How to go about obtaining Listed Building Consent?

You should contact your local planning authority to apply for listed building consent or alternatively use a Listed Building Planning Consultant or a Contractor conversant with working on listed buildings to help. Local authorities have a statutory period to decide within 8 weeks though due to stretched resources in most local authorities this can be longer. Select Interiors have extensive experience working on Listed Buildings see link for a small selection of projects. We offer a full design and fit out service which we submit drawings and work in conjunction with trusted and cost effective Listed Building Consultants as a full package saving the headache of dealing with multiple agencies

What would happen if I refurbish a listed building without applying for listed building Consent?

Undertaking unauthorised works to a listed building is a criminal offence and you can be prosecuted. The planning authority can issue an enforcement notice and insist that all works carried out are reversed. You should always consult the authority, your consultant or contractor before any works are carried out. Usually your tenant’s fit out guide / Landlord’s surveyors will require a copy of your application approval for alterations as part of your lease agreement

What differences in the construction of older buildings compared to modern methods?

Most listed buildings dating pre- World War I were built with either solid masonry or with a timber frame and infill panelling. These types of construction differ from modern buildings in that permeable materials were used which allow moisture – rain, groundwater and internal moisture to evaporate. The introduction of modern heating upsets the equilibrium and creates moisture through condensation. Also, no damp courses, cavities, insulation and vapour barriers mean that older buildings can hold more moisture

How can we treat walls and floors for damp?

Simply introducing, for example, insulation & vapour barriers introduced for example within a replacement floor slab can result in moisture being driven into adjacent walls/construction. Similarly injecting modern chemical damp course products into solid walls to solve the damp will be detrimental rather than solving penetrating or rising damp. Surface treatments to seal masonry will also be ineffective and will tend to trap moisture in rather than sealing moisture out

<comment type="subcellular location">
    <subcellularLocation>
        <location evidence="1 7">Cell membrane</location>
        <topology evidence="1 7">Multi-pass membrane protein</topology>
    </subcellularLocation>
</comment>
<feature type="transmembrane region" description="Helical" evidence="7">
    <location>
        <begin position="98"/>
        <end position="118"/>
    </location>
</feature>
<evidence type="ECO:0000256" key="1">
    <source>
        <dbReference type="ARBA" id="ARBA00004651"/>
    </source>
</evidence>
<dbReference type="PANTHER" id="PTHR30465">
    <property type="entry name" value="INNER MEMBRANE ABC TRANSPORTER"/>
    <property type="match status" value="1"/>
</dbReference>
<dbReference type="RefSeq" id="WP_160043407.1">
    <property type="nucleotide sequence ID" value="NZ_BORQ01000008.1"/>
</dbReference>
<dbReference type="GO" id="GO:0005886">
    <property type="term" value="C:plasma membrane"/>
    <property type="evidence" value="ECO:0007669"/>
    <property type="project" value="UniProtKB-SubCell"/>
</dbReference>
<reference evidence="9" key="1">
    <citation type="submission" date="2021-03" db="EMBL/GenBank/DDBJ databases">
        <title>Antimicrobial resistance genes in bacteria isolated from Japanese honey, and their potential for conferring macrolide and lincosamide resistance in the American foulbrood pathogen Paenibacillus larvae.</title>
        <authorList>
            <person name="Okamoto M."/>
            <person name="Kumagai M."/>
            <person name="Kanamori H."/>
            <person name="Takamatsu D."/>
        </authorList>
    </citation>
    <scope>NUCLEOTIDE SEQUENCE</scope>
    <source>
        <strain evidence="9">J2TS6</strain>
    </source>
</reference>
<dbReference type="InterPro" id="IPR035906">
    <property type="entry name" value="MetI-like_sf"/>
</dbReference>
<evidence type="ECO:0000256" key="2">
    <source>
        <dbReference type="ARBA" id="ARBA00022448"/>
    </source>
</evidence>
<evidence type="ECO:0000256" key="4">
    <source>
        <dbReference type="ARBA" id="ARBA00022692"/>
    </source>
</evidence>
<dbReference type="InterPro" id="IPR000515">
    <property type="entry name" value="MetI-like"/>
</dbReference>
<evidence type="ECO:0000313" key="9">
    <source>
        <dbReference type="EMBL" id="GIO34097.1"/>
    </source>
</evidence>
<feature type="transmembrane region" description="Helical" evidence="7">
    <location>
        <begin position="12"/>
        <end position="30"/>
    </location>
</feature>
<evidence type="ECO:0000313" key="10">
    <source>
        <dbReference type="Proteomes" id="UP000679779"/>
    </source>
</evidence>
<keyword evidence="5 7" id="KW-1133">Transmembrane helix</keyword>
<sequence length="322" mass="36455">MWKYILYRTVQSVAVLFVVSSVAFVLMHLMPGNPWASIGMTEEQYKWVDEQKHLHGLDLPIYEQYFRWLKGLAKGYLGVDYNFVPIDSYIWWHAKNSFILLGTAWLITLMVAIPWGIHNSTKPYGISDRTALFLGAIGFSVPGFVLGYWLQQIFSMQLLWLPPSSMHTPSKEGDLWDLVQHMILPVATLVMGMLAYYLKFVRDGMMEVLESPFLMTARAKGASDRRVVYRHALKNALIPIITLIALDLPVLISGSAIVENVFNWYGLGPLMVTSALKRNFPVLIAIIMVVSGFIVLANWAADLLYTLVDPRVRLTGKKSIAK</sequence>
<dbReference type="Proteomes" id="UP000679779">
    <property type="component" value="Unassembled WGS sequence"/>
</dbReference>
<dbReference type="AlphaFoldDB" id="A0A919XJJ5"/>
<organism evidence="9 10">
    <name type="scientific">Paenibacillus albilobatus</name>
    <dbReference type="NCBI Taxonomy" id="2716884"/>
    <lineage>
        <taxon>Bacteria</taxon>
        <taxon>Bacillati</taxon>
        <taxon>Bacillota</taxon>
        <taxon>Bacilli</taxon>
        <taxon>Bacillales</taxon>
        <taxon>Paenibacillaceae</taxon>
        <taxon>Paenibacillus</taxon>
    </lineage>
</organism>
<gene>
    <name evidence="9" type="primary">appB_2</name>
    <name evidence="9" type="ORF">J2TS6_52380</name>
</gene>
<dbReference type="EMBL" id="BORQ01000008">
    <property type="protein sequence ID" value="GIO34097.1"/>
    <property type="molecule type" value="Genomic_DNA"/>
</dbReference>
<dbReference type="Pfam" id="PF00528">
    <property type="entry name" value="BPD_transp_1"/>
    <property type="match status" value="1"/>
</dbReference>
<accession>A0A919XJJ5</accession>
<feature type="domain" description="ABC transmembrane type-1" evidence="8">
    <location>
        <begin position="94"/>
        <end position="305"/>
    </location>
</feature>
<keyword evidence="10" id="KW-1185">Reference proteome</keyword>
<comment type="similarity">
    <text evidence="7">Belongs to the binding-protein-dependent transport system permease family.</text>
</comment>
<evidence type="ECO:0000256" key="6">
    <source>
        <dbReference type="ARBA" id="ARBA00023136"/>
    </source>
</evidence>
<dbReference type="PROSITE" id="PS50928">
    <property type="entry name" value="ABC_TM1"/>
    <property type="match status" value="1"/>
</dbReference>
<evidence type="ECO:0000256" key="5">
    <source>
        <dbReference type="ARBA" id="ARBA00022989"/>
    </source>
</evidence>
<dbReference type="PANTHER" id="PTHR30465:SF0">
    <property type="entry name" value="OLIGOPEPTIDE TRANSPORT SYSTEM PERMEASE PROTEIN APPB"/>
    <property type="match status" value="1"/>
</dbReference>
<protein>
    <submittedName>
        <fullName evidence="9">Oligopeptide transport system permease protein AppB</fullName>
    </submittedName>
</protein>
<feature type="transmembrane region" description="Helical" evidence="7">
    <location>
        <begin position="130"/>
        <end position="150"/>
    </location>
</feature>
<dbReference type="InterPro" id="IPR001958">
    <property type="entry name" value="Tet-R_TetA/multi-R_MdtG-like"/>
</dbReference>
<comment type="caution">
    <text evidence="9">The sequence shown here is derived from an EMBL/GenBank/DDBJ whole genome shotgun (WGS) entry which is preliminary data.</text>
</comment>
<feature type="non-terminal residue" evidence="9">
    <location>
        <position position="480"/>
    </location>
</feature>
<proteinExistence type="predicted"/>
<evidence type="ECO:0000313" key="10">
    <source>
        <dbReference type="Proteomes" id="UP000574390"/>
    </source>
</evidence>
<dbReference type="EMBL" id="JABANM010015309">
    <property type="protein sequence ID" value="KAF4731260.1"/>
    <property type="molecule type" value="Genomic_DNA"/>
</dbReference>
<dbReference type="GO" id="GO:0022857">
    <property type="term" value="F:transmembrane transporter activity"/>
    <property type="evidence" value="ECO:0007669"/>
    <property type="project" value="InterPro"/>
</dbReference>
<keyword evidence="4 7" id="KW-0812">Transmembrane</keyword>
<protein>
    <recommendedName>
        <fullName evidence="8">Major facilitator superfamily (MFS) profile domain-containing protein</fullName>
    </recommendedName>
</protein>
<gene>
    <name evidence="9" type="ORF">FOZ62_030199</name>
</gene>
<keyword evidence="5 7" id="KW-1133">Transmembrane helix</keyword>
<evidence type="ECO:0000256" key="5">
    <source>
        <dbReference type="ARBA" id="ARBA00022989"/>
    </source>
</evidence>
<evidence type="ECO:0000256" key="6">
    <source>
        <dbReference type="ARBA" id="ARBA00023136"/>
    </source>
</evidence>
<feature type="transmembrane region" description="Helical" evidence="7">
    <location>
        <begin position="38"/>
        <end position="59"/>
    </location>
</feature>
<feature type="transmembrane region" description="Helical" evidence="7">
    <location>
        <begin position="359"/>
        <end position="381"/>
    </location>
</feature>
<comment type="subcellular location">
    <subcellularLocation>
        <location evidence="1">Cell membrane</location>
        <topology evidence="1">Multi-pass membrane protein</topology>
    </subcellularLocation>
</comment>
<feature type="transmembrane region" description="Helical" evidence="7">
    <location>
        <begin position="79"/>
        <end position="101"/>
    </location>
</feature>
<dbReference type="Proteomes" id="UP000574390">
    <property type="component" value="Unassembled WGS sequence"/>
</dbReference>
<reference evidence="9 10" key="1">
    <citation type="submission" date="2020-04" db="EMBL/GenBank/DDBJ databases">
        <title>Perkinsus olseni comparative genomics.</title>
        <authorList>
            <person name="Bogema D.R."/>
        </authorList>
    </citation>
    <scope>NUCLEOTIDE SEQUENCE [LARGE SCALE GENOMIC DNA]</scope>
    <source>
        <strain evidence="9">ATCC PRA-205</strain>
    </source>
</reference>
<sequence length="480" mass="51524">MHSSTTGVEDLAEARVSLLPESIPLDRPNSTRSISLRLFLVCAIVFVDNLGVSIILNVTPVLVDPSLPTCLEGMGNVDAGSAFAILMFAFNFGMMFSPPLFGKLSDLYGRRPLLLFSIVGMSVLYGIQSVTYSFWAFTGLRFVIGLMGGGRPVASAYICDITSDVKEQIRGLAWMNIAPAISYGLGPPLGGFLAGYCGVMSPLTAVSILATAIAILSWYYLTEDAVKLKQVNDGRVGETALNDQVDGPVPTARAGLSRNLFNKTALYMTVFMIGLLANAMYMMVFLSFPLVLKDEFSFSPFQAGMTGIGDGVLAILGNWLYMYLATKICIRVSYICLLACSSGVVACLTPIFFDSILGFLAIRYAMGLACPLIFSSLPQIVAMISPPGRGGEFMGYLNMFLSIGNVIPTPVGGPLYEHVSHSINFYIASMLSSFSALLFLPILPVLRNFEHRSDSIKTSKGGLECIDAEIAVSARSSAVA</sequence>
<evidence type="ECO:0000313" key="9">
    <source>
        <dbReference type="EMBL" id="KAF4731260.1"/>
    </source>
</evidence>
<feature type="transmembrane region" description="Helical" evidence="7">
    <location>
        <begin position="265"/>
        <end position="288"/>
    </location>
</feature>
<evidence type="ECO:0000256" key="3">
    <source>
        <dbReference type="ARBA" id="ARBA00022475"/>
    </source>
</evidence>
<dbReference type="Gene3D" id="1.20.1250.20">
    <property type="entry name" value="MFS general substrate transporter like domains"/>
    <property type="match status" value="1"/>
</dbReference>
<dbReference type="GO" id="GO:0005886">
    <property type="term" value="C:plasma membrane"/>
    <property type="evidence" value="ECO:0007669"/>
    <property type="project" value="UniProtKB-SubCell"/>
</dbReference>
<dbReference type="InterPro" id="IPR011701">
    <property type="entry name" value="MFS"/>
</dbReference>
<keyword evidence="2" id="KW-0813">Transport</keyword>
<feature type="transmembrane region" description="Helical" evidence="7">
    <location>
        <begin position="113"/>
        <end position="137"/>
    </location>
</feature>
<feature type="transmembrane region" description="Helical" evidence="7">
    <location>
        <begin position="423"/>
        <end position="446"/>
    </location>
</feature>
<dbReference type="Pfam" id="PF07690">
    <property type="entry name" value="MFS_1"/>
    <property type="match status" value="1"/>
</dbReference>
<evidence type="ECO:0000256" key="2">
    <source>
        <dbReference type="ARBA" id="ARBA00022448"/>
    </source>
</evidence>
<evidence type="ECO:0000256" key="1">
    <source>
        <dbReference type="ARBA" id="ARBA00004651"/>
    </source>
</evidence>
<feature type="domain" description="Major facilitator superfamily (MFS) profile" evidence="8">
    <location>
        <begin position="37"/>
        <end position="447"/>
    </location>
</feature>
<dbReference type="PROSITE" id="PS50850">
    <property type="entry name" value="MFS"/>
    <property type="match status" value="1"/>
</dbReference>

Grade II listed buildings case studies

To illustrate our approach to the above question here are 3 case studies which show how Select Interiors approached Grade II listing

Timber and masonry treatments

1. Old Parsonage in Didsbury

How we worked with Manchester City Council, The National Lottery Fund and Didsbury Heritage Trust to sympathetically refurbish and treat damp within the Grade II Listed Old Parsonage in Didsbury

The above process included hacking off damp plaster to 1000mm high throughout ground floor which includes:

  • Isolation and removal of period radiators
  • Removing and replacing dry & wet rot infected timbers & joists
  • Thorough cleaning of exposed masonry, treating with salt retarder and installing a tanking membrane through to void joists
  • Additional air bricks were installed to further ventilate the floor void to help any penetrating / rising damp evaporate naturally
  • The render was replaced with traditional Lime based mortar and skim finish

Removal of the original plaster which was retaining moisture due to ingress and activated hygroscopic salts in conjunction with the membrane which incorporated air pillows within the structure solved the damp problems. We also excavated a French type drain to the front & rear elevations filled with limestone crush to help wick away the rising damp. The combined treatments were modern interventions that solved the damp issues without compromising the period features. See images of the completed project below.

The Parsonage, Didsbury
Keeping original features
Keeping original features

2. Grade II Listed Barton Arcade, Manchester